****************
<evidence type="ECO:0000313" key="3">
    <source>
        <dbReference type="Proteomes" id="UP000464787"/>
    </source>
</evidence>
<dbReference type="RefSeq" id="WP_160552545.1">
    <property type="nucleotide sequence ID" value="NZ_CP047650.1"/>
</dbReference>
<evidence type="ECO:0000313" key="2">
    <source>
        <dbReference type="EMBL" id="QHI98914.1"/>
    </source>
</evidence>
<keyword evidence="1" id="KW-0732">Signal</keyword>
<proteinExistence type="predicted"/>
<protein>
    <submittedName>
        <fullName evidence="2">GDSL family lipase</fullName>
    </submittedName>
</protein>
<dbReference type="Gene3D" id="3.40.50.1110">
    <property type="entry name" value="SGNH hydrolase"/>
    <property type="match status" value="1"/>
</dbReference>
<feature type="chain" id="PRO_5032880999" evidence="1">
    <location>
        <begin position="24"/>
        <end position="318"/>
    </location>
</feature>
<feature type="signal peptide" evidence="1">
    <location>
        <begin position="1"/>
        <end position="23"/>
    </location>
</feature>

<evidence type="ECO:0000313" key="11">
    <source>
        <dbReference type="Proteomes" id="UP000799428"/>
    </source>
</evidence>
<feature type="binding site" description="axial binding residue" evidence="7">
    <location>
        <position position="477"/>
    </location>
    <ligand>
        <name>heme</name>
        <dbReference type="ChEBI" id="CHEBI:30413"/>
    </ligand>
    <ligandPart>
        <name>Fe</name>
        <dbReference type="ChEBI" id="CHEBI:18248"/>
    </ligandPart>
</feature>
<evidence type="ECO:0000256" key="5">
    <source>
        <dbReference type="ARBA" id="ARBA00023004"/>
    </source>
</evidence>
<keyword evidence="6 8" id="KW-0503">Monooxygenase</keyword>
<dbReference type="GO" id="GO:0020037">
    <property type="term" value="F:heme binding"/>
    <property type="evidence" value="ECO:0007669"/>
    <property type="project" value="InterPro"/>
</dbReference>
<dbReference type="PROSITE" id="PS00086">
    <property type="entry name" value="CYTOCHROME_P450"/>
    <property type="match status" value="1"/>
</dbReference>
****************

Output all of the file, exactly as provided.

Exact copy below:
<evidence type="ECO:0000313" key="3">
    <source>
        <dbReference type="Proteomes" id="UP000464787"/>
    </source>
</evidence>
<dbReference type="RefSeq" id="WP_160552545.1">
    <property type="nucleotide sequence ID" value="NZ_CP047650.1"/>
</dbReference>
<evidence type="ECO:0000313" key="2">
    <source>
        <dbReference type="EMBL" id="QHI98914.1"/>
    </source>
</evidence>
<keyword evidence="1" id="KW-0732">Signal</keyword>
<proteinExistence type="predicted"/>
<protein>
    <submittedName>
        <fullName evidence="2">GDSL family lipase</fullName>
    </submittedName>
</protein>
<dbReference type="Gene3D" id="3.40.50.1110">
    <property type="entry name" value="SGNH hydrolase"/>
    <property type="match status" value="1"/>
</dbReference>
<feature type="chain" id="PRO_5032880999" evidence="1">
    <location>
        <begin position="24"/>
        <end position="318"/>
    </location>
</feature>
<feature type="signal peptide" evidence="1">
    <location>
        <begin position="1"/>
        <end position="23"/>
    </location>
</feature>

<evidence type="ECO:0000313" key="11">
    <source>
        <dbReference type="Proteomes" id="UP000799428"/>
    </source>
</evidence>
<feature type="binding site" description="axial binding residue" evidence="7">
    <location>
        <position position="477"/>
    </location>
    <ligand>
        <name>heme</name>
        <dbReference type="ChEBI" id="CHEBI:30413"/>
    </ligand>
    <ligandPart>
        <name>Fe</name>
        <dbReference type="ChEBI" id="CHEBI:18248"/>
    </ligandPart>
</feature>
<evidence type="ECO:0000256" key="5">
    <source>
        <dbReference type="ARBA" id="ARBA00023004"/>
    </source>
</evidence>
<keyword evidence="6 8" id="KW-0503">Monooxygenase</keyword>
<dbReference type="GO" id="GO:0020037">
    <property type="term" value="F:heme binding"/>
    <property type="evidence" value="ECO:0007669"/>
    <property type="project" value="InterPro"/>
</dbReference>
<dbReference type="PROSITE" id="PS00086">
    <property type="entry name" value="CYTOCHROME_P450"/>
    <property type="match status" value="1"/>
</dbReference>